'No end in sight' to wildfires choking Eastern US with smoke: report
Much of the Northeastern United States is choking from the smoke billowing down from the wildfires that are raging in Canada. Poor air quality is leading to hazardous outdoor conditions that residents are powerless to stop or avoid.
"As of Tuesday evening, New York City had the worst air quality in the world among major cities. Scenes from social media and web cameras showed the sky above Manhattan tinged a reddish-orange hue, drawing comparisons to Mars," The Washington Post reported early Wednesday, adding that "In some places, air quality measurements are the worst on record. Marshall Burke, a professor of environment at Stanford University, tweeted that this event is the '[n]ear worst or worst event' in the past two decades or so, based on smoke particle data."
The sheer number of blazes burning in Canada is staggering.
"The source of much of the smoke pouring into the region is Quebec, Canada. Most broke out in the past week. Across Canada, there are 416 active fires, 240 of which the Canadian Interagency Forest Fire Center lists as 'out of control,'" the Postnoted. "The wildfires cropped up beneath a well-predicted 'heat dome,' or zone of high pressure, which brought sinking air and warm, dry conditions that broke records for the time of year and location."
Down in the US, environmental health "alerts cover southeast Michigan, parts of Ohio, northern South Carolina, much of North Carolina, northern Virginia, much of Maryland, Delaware, eastern Pennsylvania, New York, Vermont, Massachusetts, Connecticut, Rhode Island and western New Hampshire."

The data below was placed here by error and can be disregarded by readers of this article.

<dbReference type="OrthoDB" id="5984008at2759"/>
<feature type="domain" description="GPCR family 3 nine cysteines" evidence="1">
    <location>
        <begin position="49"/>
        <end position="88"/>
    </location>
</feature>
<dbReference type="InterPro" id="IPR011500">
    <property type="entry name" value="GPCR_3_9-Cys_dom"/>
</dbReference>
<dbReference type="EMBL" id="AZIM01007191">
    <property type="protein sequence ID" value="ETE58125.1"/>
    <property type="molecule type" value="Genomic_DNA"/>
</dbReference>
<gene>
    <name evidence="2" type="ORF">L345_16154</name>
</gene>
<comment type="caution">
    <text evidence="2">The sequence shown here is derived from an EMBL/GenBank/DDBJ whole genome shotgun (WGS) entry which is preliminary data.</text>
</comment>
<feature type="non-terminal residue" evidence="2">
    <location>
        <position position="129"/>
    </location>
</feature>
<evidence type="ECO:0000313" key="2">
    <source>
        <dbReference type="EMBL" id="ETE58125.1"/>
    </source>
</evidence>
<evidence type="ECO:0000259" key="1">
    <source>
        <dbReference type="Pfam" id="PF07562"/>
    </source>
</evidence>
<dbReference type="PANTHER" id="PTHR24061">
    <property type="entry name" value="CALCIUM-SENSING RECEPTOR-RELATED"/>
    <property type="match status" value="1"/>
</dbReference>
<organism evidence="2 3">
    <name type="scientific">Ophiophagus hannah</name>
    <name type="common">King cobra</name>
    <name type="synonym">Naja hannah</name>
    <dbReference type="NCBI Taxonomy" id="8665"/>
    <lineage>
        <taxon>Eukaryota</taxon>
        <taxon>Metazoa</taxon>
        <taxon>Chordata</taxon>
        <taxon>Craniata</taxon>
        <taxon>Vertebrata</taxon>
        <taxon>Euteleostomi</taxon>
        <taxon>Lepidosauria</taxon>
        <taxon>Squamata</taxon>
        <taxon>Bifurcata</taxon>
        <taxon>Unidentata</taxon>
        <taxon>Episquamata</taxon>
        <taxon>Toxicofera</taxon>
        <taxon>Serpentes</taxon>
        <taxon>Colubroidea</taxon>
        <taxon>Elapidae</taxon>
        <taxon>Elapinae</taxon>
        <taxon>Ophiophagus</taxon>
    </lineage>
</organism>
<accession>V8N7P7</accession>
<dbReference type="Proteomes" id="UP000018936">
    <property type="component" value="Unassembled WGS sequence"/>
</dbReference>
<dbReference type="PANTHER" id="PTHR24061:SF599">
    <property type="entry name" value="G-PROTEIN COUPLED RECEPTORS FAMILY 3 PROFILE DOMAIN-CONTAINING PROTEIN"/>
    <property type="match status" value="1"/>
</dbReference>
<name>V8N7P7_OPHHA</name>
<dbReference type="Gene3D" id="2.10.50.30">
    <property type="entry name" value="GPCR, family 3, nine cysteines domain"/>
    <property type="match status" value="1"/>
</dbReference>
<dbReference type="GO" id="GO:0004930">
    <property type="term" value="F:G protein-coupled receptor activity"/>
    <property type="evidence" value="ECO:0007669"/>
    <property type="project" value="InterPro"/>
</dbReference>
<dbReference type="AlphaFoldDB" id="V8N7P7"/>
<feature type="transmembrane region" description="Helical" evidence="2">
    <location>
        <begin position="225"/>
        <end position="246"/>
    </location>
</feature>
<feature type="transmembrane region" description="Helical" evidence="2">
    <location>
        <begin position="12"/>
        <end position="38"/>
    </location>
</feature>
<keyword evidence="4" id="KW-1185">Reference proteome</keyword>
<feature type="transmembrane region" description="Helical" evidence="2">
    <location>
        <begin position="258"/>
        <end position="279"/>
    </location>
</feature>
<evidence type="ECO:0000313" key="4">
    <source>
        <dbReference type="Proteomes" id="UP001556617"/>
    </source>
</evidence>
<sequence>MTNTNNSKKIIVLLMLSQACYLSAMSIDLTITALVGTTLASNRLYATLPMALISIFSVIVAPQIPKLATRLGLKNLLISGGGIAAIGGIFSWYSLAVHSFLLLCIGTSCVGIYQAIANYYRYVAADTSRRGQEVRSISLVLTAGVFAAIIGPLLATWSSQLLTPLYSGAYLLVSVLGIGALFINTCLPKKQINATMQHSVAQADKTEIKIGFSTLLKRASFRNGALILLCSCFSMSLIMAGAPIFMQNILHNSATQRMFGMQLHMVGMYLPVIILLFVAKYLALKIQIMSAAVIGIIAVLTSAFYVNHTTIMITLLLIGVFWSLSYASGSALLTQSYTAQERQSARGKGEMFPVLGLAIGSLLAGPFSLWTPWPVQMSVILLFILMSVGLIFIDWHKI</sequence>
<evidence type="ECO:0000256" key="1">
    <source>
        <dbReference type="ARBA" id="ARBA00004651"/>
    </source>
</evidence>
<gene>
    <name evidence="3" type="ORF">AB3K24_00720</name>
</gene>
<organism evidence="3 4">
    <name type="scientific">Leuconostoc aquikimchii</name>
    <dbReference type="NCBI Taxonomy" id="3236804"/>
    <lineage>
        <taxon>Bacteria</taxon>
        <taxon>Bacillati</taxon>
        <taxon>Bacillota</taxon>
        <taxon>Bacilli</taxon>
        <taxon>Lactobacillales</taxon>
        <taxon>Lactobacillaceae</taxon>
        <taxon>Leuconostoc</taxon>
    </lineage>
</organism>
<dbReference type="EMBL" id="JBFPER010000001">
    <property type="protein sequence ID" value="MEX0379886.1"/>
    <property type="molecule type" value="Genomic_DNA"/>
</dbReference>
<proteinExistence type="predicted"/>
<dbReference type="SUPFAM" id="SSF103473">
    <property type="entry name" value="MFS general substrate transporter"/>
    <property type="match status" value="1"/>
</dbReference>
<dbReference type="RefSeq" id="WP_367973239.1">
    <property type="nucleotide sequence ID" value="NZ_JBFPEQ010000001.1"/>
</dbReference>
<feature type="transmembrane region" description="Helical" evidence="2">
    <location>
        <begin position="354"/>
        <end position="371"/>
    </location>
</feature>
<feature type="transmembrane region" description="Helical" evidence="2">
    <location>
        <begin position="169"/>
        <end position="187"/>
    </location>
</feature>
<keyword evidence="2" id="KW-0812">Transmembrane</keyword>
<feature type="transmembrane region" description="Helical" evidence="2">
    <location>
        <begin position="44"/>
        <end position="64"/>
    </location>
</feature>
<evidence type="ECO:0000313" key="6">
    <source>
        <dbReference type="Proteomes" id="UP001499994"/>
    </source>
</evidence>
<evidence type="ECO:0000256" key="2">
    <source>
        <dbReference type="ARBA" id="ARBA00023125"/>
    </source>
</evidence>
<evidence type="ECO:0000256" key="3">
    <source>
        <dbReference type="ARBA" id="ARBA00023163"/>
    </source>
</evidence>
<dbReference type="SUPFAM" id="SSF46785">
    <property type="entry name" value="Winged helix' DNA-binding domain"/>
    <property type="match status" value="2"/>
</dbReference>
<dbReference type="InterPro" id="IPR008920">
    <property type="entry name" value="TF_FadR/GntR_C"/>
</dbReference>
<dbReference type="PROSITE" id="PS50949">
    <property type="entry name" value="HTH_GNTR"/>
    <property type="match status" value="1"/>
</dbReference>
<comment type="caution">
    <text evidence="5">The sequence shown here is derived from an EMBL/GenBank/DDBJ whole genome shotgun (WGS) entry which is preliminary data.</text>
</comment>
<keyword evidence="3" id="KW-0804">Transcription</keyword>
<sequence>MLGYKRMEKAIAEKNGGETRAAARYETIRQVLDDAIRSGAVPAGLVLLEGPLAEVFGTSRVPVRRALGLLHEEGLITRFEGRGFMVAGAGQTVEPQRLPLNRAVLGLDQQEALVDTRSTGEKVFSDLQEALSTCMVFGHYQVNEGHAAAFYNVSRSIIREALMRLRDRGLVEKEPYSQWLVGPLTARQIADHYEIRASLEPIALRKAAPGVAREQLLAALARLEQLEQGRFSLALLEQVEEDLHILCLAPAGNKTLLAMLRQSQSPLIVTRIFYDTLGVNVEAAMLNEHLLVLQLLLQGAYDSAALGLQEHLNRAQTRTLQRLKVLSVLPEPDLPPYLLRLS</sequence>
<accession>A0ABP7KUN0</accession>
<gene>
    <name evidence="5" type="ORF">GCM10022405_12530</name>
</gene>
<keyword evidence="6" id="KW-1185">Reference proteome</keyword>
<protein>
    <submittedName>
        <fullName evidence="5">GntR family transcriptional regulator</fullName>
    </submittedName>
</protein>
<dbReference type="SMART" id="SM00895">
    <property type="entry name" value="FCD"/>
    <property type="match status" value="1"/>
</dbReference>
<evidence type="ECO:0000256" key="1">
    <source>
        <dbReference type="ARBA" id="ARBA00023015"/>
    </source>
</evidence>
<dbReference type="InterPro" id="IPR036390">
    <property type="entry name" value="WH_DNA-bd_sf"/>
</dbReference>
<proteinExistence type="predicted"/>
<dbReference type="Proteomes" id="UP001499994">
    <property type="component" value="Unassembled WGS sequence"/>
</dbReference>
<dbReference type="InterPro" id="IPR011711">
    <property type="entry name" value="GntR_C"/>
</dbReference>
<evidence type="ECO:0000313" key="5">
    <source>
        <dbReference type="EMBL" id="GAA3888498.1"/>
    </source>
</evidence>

The searing question for those affected by the smoke is how long these conditions will last, given that there is "no end in sight to the fires."
According to Post correspondents Matthew Cappucci and Jason Samenow, "Wednesday into Thursday, an even worse round of wildfire smoke could waft south out of Canada on the backside of a north-to-south-moving cold front. Pennsylvania, New York state and the Mid-Atlantic — including major metro areas such as Philadelphia, Newark, New York, Baltimore, Washington and Richmond — are likely to see very poor air quality. Outdoor recreation would probably be hazardous. Winds will become more northwesterly Friday into Saturday. While that won’t fully clear the smoke, it will bring a reduction in the concentrations of fine particulate matter. Visibilities, sky conditions and air quality will improve somewhat."
The Washington Post's report continues at this link (subscription required).
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